It’s important to continue running through the taper (don’t just rest for 2-3 weeks!) and to stay sharp. Therefore, some speed workouts and marathon goal pace runs should continue. In fact, some studies suggest that an athlete can experience a 3% boost in performance on race day if the taper includes some speed work but reduction in mileage. The hardest part is respecting the taper. Many of us want to squeeze out any additional training possible. Once you are three weeks out, the hay is in the barn and there’s not much an athlete can do to make up for missed workouts 12 weeks before. Trust in the work you HAVE put in, do the runs on your calendar, and get extra sleep and rest, hydrate, and stick to nutritionally dense foods. Spend your time and energy towards studying your race course, race weekend plans, and relaxing.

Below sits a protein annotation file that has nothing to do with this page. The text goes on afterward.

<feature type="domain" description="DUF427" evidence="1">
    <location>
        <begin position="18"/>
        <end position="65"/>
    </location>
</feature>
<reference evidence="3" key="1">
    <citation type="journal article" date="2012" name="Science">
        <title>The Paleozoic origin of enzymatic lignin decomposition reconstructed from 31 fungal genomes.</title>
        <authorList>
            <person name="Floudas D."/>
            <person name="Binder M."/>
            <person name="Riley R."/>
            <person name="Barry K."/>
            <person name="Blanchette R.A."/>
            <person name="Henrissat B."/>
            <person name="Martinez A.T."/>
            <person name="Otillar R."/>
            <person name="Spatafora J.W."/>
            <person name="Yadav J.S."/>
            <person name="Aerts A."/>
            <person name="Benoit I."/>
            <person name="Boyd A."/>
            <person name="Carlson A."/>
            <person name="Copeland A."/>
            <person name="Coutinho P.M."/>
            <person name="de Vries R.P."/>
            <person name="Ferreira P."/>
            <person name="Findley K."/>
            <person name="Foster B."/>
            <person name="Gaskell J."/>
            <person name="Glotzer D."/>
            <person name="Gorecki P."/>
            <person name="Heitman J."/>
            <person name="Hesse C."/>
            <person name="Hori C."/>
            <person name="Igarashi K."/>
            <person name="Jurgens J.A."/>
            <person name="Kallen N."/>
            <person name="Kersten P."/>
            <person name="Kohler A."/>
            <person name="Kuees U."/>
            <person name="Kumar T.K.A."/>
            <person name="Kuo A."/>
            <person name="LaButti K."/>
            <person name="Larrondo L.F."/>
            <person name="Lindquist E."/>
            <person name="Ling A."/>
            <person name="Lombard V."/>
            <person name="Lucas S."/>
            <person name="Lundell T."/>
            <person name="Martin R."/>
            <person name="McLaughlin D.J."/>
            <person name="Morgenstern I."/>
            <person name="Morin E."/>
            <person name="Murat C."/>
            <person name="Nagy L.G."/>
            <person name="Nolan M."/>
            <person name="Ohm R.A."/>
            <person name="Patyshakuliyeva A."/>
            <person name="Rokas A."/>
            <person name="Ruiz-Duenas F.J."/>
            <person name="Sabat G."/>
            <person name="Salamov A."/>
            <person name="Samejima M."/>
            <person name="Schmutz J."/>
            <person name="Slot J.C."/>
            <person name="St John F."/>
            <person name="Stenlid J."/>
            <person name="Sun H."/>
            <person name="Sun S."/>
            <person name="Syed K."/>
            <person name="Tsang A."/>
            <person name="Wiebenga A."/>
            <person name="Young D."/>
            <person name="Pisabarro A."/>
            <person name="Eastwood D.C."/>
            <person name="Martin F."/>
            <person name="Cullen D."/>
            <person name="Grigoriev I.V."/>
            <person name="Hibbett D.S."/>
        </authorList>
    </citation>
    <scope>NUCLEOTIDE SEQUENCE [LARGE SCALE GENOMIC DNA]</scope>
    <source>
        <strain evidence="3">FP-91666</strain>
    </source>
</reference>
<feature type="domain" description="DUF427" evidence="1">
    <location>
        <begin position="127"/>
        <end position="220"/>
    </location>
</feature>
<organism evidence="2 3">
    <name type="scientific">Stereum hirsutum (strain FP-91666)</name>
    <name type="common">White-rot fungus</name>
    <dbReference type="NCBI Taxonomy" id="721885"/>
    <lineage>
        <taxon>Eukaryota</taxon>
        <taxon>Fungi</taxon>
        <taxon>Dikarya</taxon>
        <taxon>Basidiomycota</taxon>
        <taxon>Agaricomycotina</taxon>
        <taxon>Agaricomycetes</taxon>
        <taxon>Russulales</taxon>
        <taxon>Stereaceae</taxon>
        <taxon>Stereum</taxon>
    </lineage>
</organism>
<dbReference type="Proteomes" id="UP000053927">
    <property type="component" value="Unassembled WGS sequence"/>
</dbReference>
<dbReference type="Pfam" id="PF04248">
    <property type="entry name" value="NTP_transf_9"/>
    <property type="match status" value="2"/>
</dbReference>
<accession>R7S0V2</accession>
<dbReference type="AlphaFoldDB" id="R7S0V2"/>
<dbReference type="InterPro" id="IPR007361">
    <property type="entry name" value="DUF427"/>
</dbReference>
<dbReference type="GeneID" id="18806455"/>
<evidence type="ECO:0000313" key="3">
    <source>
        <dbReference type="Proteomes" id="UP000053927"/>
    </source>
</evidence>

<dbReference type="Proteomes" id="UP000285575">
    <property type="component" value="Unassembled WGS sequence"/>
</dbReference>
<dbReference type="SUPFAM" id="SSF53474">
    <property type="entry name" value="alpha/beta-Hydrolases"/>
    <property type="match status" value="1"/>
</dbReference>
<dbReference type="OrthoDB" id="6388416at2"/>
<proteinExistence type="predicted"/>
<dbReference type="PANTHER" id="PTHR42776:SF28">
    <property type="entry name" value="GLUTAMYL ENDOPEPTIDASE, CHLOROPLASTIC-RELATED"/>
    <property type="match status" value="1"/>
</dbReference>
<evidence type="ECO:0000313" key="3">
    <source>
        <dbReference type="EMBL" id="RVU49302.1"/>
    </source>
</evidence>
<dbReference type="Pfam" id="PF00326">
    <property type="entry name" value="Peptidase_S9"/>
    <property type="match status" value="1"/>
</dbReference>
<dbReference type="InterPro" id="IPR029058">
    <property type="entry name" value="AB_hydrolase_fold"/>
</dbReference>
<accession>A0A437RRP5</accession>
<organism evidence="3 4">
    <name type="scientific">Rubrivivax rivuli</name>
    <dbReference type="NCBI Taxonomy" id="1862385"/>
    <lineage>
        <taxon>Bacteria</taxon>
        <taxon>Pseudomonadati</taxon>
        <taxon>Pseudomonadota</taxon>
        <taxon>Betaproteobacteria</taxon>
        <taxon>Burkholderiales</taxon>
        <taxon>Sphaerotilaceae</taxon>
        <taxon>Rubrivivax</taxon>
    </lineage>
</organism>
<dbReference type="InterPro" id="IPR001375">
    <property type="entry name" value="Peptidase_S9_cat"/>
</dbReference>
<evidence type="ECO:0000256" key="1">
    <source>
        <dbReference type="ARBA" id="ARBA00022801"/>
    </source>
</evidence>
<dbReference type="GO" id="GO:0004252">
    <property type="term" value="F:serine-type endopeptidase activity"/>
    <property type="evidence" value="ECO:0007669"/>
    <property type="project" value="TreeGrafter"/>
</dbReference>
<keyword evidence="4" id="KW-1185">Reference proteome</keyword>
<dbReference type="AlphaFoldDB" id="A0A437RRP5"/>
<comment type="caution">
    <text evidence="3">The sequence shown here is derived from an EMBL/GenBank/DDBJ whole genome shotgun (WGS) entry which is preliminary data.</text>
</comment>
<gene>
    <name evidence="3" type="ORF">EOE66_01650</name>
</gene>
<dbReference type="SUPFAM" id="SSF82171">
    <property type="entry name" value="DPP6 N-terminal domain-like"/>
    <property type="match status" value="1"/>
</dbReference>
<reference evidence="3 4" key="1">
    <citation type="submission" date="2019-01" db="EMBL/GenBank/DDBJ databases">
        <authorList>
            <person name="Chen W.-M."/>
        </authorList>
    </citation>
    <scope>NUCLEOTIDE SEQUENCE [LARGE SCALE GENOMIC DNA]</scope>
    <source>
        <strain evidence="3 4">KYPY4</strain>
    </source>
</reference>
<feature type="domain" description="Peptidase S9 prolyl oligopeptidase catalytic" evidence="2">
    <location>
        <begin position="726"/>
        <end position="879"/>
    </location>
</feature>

Marie-Ange Brumelot

Upcoming Marathon: pacing the TCS NYC Marathon, November 4th.

Marie at the NYRR 18 Mile Tune-up 2017. Photo courtesy of Sam LaFata.

The process of reducing overall training volume for a peak performance at a goal race.

To get your legs back from heavy training and be fresh for your race.

Some races can be used as training runs towards a further particular goal. Taper in preparation for your specific goal race only.

Athletes whose training regiment requires deloading in order to perform at their best.
Let us explain further.
-One can train to peak, then tapers and races. Usually these athletes have a high training volume, thanks to which many gains are obtained, but require rest before peak performance can be achieved.

-One can train all the way to the race, gains fitness all throughout his or her training cycle which culminates with a race. No tapering is required.